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Nigeria’s Economy: Pressing The Reset Button, By Soji Apampa

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Without pressing that reset button and accepting that this is now crunch time – time to fix the fundamentals but have the state invest in expanding local production and processing to create jobs, provide income for the youth and women, and facilitate export markets and the earning of FOREIGN EXCHANGE, we would continue to live a lie, in a fool’s paradise.

It seems the Jonathan administration handed Buhari a pyrrhic victory after all. Going down in history as the president under whose watch the unprecedented growth run was broken must be a very painful thing. Over the last decade, Nigeria’s presidents have boasted of six to eight percent growth in Nigeria’s economy year on year. Jonathan presided over the re-basing of the economy and the consequent pronouncement of Nigeria as the largest economy in Africa, ahead of rivals like South Africa and Egypt but this was short-lived as it was achieved on very weak fundamentals. Every one knew before the 2015 elections that it would be about the economy in the end. Yes, insecurity had to be dealt with and corruption had to be curbed but in critical terms, the real test of the Buhari administration would have to be its ability to resuscitate a dying economy – Okonjo-Iweala having already put everyone on notice by saying, “Nigeria is not broke, we are only having cash flow problems.”

On how well the administration has dealt with insecurity or curbed corruption, the jury is still out as the debates rage on, however we are very much concerned about the handling of the economy at this point. A review of progress with the economy is crucial at this juncture since President Buhari keeps complaining to anyone who would listen that his predecessor left things in a worse state than his administration could have anticipated. The clever retort to that so far has been, “yes we know, and that’s why we hired you. Kindly get on with the job of revamping the economy, else step aside and let those who can take on the task do so” or words to that effect. However, this is perhaps the more superficial view of what the president’s consistent whine may be signaling.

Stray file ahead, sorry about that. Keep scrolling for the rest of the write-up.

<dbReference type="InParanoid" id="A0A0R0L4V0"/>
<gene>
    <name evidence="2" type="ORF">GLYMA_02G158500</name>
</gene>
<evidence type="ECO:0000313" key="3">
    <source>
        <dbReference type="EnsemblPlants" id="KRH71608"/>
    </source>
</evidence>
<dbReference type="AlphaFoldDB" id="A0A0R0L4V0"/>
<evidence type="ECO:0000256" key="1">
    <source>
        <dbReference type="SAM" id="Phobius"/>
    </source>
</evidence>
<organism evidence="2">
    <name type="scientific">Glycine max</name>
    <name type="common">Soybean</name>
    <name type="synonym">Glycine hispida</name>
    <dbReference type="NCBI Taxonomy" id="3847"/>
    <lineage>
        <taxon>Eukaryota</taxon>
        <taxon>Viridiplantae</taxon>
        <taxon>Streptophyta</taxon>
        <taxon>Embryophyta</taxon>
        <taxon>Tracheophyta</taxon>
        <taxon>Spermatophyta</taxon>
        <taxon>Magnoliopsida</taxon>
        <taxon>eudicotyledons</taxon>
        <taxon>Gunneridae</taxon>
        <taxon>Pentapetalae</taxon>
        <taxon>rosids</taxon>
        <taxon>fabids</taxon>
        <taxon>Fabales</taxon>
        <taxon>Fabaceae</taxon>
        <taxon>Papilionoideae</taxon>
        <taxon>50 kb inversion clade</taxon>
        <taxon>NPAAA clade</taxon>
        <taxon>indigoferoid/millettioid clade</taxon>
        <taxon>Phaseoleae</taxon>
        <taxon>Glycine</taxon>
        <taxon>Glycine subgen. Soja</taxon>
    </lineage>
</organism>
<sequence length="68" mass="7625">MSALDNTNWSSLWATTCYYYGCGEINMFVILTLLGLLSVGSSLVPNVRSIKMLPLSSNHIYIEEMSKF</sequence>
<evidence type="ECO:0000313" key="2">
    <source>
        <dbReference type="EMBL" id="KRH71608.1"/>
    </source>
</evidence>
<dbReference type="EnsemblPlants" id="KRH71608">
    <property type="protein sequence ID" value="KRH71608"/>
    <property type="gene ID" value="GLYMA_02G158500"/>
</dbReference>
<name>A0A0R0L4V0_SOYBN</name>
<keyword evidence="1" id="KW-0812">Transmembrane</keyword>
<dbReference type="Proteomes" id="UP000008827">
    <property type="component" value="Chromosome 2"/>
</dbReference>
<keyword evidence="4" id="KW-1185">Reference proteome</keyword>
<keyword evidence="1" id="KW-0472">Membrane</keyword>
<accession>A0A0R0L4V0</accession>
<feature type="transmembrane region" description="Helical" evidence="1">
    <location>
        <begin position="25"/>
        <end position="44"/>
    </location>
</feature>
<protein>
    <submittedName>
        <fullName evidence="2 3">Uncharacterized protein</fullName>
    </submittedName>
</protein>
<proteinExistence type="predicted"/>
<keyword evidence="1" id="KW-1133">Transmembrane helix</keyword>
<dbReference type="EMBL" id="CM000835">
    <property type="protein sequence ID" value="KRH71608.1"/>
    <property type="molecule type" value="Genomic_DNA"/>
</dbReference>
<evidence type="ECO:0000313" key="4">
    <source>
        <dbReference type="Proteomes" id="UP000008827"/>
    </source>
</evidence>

Dwindling oil revenues (and the Minister for Budget and Planning is warning that only 50 percent of the budget will be achieved this year), along with generally low levels of internally generated revenues, mean that there is very little opportunity for patronage payments to be made by anyone so inclined, whether at Federal, State or Local levels, and so there is serious discontentment amongst Nigeria’s elites. The cynics contend this is why many so called “reformist” governors are plugging revenue leakages from ghost workers and ghost pensioners; reforming structures and costs of governance; trying to be more prudent with overheads and promising to reform budgets to ensure more is spent on capital projects than recurrent expenditure – this, of course, will free up some money for patronage payments by those so inclined but squeeze out civil servants through pay cuts, the streamlining of ministries, departments and agencies and all the former beneficiaries of leaking revenues. This is now pitching “reformists” against the civil servants. To top it all, youth unemployment is hitting unprecedented levels and Nigeria’s youth are becoming increasingly restive – those who are clever are working hard to introduce social safety nets and take the edge off the pressure on the system.

…the economy has gone from bad to worse and the phlegmatic approach to economic decision-making by a president who appears not to be particularly interested in the economy or the plight of businesses or those suffering from the lack of stimulation of local production, is further exacerbated by the growing confusion within his team.

These are some of the factors translating what was an economic challenge into a political imperative, as all over the country at every level of governance, Nigeria runs the risk of tilting towards political instability. Palliatives are only short-term pacifiers and the country is fast running out of alternatives to facing the fixing and rebuilding of the economy squarely. It is time for the new administration to reach out figuratively and press the reset button on the economy, preferably, get it back to “factory settings” where food was sufficient and Nigeria was a net exporter of foreign-exchange-earning goods and services.

But who will give Mr. President the confidence to press that reset button when he does not have an Economic Management Team, and there is no Economic Adviser to the President? Some have alleged that Mr. President is not keen on weekly Executive Council meetings because he doesn’t want to discuss procurement (a serious indictment), and by slowing down this decision-making organ, Nigeria’s foreign reserves are growing. This is similar to what pundits suggested happened in the first six months of the administration when the new government realised just how broke Nigeria was: the president held back on appointing ministers and key aides thereby delaying appointment of those that would seek to spend money, presumably till there was actually some money to spend.